Sèvres porcelain cream pot and cup
Sèvres porcelain cream pot and cup
Printed decoration showing the entrance of Henri IV in Paris
Object N° 152

The "cornet" shaped cream pot (created in 1800), the cup with a curved handle (shape designed by Bodson in 1815), each with printed decoration representing the entrance of Henri IV in Paris, on March 22nd, 1594, from an engraving by Alexandre Giboy, itself based on the famous painting by Gérard kept at the Versailles Palace. The scene stands out against a golden background.

Engravings signed "A. Giboy" in the lower left corner.

Good general condition, a crack at the level of the handle of the cream pot.

The mug is damaged.

Royal Manufacture of Sèvres, Louis XVIII period (after 1818).

Marks with a blue stamp with the King's number (1814-1824).

Intaglio marks of dough making dated 1815 (milk jug) and 1816 (cup).

H. 14 x L. 12.5 cm. Cup: H. 7 cm.


Possibly isolated pieces (unless it is a cabaret?) created to celebrate the Return of the Bourbons to the throne of France, particularly following the inauguration of the equestrian statue of Henri IV on the Pont-Neuf in Paris on August 25, 1818. It was indeed on this occasion that the draftsman and engraver Alexandre Giboy made an etching entitled "petite copie de l'entrée d'Henri IV à Paris, d'après Gérard, avec le portrait d'Henri lV au bas", published in 1818 (ill. 1), a print of which can be found in the Carnavalet Museum (Bibliographie de la France, Au Cercle de la Librairie, year 1818, part Engravings, p. 107: "Petite Copie de l'Entrée d'Henri IV à Paris, d'après Gérard ; avec le portrait d'Henri lV, au bas, par A. Giboy. Paris, chez A. Giboy, rue du Cadran, n. 9" (ill. 2).)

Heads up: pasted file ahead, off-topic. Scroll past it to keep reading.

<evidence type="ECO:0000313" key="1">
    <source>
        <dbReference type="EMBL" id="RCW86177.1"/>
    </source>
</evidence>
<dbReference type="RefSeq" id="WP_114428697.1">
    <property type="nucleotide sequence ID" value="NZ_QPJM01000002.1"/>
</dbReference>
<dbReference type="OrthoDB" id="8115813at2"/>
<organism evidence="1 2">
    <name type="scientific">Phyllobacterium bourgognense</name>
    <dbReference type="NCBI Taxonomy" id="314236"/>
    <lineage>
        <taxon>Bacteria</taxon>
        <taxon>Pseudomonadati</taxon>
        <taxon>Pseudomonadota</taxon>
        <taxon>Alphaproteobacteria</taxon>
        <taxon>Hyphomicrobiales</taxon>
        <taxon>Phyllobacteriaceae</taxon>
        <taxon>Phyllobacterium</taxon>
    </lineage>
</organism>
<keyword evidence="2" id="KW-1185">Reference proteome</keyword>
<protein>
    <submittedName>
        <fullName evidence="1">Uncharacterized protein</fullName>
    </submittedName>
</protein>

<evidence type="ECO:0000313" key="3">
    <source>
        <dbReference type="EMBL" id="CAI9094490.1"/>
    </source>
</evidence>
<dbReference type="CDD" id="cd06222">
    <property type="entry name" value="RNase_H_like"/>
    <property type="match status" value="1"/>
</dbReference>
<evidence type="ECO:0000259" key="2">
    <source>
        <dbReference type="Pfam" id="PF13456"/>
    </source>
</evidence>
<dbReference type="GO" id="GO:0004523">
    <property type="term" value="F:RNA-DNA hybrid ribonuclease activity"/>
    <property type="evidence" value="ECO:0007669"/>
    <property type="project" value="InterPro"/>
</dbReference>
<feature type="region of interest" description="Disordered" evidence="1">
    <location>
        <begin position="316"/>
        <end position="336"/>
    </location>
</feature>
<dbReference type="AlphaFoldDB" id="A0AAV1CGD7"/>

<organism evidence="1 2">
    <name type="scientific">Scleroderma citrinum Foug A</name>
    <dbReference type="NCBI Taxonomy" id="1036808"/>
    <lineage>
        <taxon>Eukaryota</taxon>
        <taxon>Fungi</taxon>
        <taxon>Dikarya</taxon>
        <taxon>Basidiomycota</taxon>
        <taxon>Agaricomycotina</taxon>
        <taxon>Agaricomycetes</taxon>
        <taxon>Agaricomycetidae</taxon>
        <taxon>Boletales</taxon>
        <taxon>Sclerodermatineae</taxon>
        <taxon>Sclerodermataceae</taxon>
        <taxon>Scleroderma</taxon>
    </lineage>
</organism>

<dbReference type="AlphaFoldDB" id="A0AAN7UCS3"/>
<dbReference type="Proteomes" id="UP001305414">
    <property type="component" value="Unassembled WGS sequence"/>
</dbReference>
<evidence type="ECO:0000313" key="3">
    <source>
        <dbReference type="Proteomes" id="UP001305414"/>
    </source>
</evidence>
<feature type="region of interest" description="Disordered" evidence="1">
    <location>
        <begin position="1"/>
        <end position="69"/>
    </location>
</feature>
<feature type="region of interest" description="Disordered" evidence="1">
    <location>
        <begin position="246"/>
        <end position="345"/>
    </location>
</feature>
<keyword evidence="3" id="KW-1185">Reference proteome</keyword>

Related work

A litron cup and its saucer, with the same scene on the cup and the portrait of Henri IV on the saucer, according to Giboy's entire engraving, these dated from the Charles X period (1824-1830), sold at Drouot Richelieu, Beaussant-Lefèvre, 7 June 2013, lot 115 (ill. 3).


Initiated in the 18th century, "decoration by printing" in Sèvres is applied to porcelain from a metal plate engraved with a chisel in intaglio. In 1807 Alexandre Brongniart asked François Gonord, who in 1805 had presented to the cabinet of the Council of Ministers a cup and saucer decorated with motifs printed by his process, to provide the Manufacture with some work. These included a few decorated cups with the calendar of the year 1810, landscapes and portraits, as well as a map of France printed in the basin of plates, one of which for the Emperor is kept at the Fondation Napoléon (ill. 4). As early as 1806, Brongniart entrusted a fund-bearer from the Manufacture, François Legros d'Anizy, with the task of running a porcelain printing workshop. In association with Stone and Coquerel, Legros d'Anizy carried out a great deal of research outside the manufactory. It is probably on the basis of his experience that one of the gilders of Sèvres, Charles Louis Constans, directed the workshop towards its final destination, in 1817, that of printing repetitive and most often gilded ornaments, such as friezes for example.

Our ensemble, executed only and at least one year later, bears witness to these very first achievements of transfer by printing carried out in Sèvres under the Restauration.